In Ethiopia, everything starts with coffee. Including the day itself.
Most Ethiopians start their morning with a cup. But more typically, three. This occurs at the first coffee ceremony of the day.
At a coffee ceremony, the coffee-maker (usually a woman), will start by preparing a small charcoal fire. She’ll scatter handfuls of raw, green coffee beans into a pan and place the pan over the heat. As the pan gets hotter and hotter, the raw beans begin to pop and crackle, evolving from their muddy green to a dark, shiny black. Along with the sounds of the coffee roasting, the fragrances of the cooking beans begin to fill the surrounding air, inviting all who are nearby to come and stay along for the rest of the ride.
Once the beans are fully roasted, the coffee-maker will remove them from the pan, drop them into a mortar, and ground them up by pestle in hand. Hot water and the roasted grounds are emptied into the jebena. The jebena then sits over the fire for a few minutes where the two-ingredient concoction boils and mixes. Multiple times, the brew boils and rises out through the spout of the jebena. Any boiling coffee foam that leaks from the top instantly evaporates on the surface of the hot clay spout. When this happens, the coffee-maker lifts the jebena off the flames, pours some of the boiling coffee out into a separate cup, cooling it with the air, and then pours the coffee right back into the jebena. After a short moment, the coffee-maker will place the jebena back on the searing, orange and white charcoals. She will continue this process of heating and cooling until the coffee is clear and finished brewing.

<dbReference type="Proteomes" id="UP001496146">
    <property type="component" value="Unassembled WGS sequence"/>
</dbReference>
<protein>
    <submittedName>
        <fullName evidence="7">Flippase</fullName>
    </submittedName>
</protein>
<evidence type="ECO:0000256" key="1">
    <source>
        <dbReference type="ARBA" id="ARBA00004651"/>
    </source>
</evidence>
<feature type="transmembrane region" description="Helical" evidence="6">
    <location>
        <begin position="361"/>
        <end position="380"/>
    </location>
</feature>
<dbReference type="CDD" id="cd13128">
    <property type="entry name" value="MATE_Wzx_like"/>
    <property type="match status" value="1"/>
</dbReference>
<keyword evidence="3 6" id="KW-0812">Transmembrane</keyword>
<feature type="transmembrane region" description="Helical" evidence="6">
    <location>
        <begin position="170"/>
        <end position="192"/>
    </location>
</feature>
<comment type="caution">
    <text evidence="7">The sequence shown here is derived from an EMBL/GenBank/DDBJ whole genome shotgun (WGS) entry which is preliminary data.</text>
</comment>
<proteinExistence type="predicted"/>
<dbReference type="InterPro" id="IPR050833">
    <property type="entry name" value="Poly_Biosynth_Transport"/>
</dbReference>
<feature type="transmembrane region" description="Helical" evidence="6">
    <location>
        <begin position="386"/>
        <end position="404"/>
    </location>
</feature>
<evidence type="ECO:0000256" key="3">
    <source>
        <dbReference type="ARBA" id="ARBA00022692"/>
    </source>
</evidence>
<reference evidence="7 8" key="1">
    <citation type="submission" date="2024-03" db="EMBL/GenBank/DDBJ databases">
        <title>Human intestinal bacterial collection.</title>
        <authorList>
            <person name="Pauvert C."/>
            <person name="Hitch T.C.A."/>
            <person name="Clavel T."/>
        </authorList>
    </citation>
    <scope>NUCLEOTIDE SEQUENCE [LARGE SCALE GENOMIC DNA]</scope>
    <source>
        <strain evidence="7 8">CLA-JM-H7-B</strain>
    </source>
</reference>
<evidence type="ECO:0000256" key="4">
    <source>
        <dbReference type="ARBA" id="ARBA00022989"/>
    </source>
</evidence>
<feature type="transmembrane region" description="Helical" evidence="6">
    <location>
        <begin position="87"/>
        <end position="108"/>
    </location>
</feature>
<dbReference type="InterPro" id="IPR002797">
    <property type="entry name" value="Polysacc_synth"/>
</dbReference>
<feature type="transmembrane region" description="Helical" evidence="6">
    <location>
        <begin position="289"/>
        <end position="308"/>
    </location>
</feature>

Finally, the coffee is poured into small symmetrical cups until each cup is practically overflowing. Each guest of the ceremony takes a full cup. Some drink it black. Some add one or two spoonfuls of sugar (which is one of the few times I’ve seen sugar used in Ethiopian cuisine). Many stir in a green herb called tena’adam (Ruta graveolens) into their coffee to add some extra bitter flavor as well as for health reasons. The coffee is strong, and you can feel the caffeine from the first cup hit after a few sips. Along with the coffee, there’s usually a light snack such as roasted barley, known as kolo (ቆሎ), or popcorn, which is often sprinkled with some sugar too.